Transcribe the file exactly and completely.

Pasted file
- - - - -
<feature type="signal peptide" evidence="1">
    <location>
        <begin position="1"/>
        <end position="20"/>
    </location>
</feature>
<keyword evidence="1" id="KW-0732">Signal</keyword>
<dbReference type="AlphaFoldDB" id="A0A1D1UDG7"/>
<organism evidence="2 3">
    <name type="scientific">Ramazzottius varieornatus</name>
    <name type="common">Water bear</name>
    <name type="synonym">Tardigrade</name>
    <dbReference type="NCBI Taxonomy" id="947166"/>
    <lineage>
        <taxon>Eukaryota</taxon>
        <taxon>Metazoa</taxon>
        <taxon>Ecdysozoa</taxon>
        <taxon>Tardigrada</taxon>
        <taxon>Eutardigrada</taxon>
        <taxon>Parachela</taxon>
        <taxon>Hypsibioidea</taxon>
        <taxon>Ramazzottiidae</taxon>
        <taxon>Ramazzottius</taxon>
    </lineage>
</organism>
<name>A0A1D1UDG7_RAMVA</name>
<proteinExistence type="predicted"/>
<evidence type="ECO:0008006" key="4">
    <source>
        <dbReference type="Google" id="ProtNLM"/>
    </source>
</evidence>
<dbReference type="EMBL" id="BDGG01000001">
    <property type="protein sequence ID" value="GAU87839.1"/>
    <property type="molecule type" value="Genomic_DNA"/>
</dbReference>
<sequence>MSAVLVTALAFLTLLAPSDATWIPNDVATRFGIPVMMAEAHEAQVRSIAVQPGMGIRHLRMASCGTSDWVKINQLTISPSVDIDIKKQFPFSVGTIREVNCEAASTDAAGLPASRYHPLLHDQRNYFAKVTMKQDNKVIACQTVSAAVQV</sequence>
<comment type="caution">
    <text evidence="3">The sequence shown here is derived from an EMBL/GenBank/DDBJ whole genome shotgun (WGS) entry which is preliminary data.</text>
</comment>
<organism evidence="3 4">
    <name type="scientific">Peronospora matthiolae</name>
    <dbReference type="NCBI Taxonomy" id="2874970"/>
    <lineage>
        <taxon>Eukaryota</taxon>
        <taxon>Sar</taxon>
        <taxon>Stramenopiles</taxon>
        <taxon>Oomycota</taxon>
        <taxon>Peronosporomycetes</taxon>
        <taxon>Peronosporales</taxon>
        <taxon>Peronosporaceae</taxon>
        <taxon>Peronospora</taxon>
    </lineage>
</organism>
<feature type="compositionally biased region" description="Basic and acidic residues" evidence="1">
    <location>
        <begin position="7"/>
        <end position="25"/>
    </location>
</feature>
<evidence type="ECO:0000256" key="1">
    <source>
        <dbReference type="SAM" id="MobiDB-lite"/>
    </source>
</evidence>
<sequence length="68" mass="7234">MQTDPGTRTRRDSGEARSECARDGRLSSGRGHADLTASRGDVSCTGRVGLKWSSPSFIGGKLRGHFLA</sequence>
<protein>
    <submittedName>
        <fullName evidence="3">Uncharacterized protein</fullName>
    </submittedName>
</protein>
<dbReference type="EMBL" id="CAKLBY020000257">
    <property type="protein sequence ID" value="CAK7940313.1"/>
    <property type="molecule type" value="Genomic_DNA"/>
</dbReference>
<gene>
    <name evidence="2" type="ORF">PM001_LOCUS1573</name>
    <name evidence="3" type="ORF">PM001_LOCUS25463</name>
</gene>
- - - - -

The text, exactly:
<feature type="signal peptide" evidence="1">
    <location>
        <begin position="1"/>
        <end position="20"/>
    </location>
</feature>
<keyword evidence="1" id="KW-0732">Signal</keyword>
<dbReference type="AlphaFoldDB" id="A0A1D1UDG7"/>
<organism evidence="2 3">
    <name type="scientific">Ramazzottius varieornatus</name>
    <name type="common">Water bear</name>
    <name type="synonym">Tardigrade</name>
    <dbReference type="NCBI Taxonomy" id="947166"/>
    <lineage>
        <taxon>Eukaryota</taxon>
        <taxon>Metazoa</taxon>
        <taxon>Ecdysozoa</taxon>
        <taxon>Tardigrada</taxon>
        <taxon>Eutardigrada</taxon>
        <taxon>Parachela</taxon>
        <taxon>Hypsibioidea</taxon>
        <taxon>Ramazzottiidae</taxon>
        <taxon>Ramazzottius</taxon>
    </lineage>
</organism>
<name>A0A1D1UDG7_RAMVA</name>
<proteinExistence type="predicted"/>
<evidence type="ECO:0008006" key="4">
    <source>
        <dbReference type="Google" id="ProtNLM"/>
    </source>
</evidence>
<dbReference type="EMBL" id="BDGG01000001">
    <property type="protein sequence ID" value="GAU87839.1"/>
    <property type="molecule type" value="Genomic_DNA"/>
</dbReference>
<sequence>MSAVLVTALAFLTLLAPSDATWIPNDVATRFGIPVMMAEAHEAQVRSIAVQPGMGIRHLRMASCGTSDWVKINQLTISPSVDIDIKKQFPFSVGTIREVNCEAASTDAAGLPASRYHPLLHDQRNYFAKVTMKQDNKVIACQTVSAAVQV</sequence>
<comment type="caution">
    <text evidence="3">The sequence shown here is derived from an EMBL/GenBank/DDBJ whole genome shotgun (WGS) entry which is preliminary data.</text>
</comment>
<organism evidence="3 4">
    <name type="scientific">Peronospora matthiolae</name>
    <dbReference type="NCBI Taxonomy" id="2874970"/>
    <lineage>
        <taxon>Eukaryota</taxon>
        <taxon>Sar</taxon>
        <taxon>Stramenopiles</taxon>
        <taxon>Oomycota</taxon>
        <taxon>Peronosporomycetes</taxon>
        <taxon>Peronosporales</taxon>
        <taxon>Peronosporaceae</taxon>
        <taxon>Peronospora</taxon>
    </lineage>
</organism>
<feature type="compositionally biased region" description="Basic and acidic residues" evidence="1">
    <location>
        <begin position="7"/>
        <end position="25"/>
    </location>
</feature>
<evidence type="ECO:0000256" key="1">
    <source>
        <dbReference type="SAM" id="MobiDB-lite"/>
    </source>
</evidence>
<sequence length="68" mass="7234">MQTDPGTRTRRDSGEARSECARDGRLSSGRGHADLTASRGDVSCTGRVGLKWSSPSFIGGKLRGHFLA</sequence>
<protein>
    <submittedName>
        <fullName evidence="3">Uncharacterized protein</fullName>
    </submittedName>
</protein>
<dbReference type="EMBL" id="CAKLBY020000257">
    <property type="protein sequence ID" value="CAK7940313.1"/>
    <property type="molecule type" value="Genomic_DNA"/>
</dbReference>
<gene>
    <name evidence="2" type="ORF">PM001_LOCUS1573</name>
    <name evidence="3" type="ORF">PM001_LOCUS25463</name>
</gene>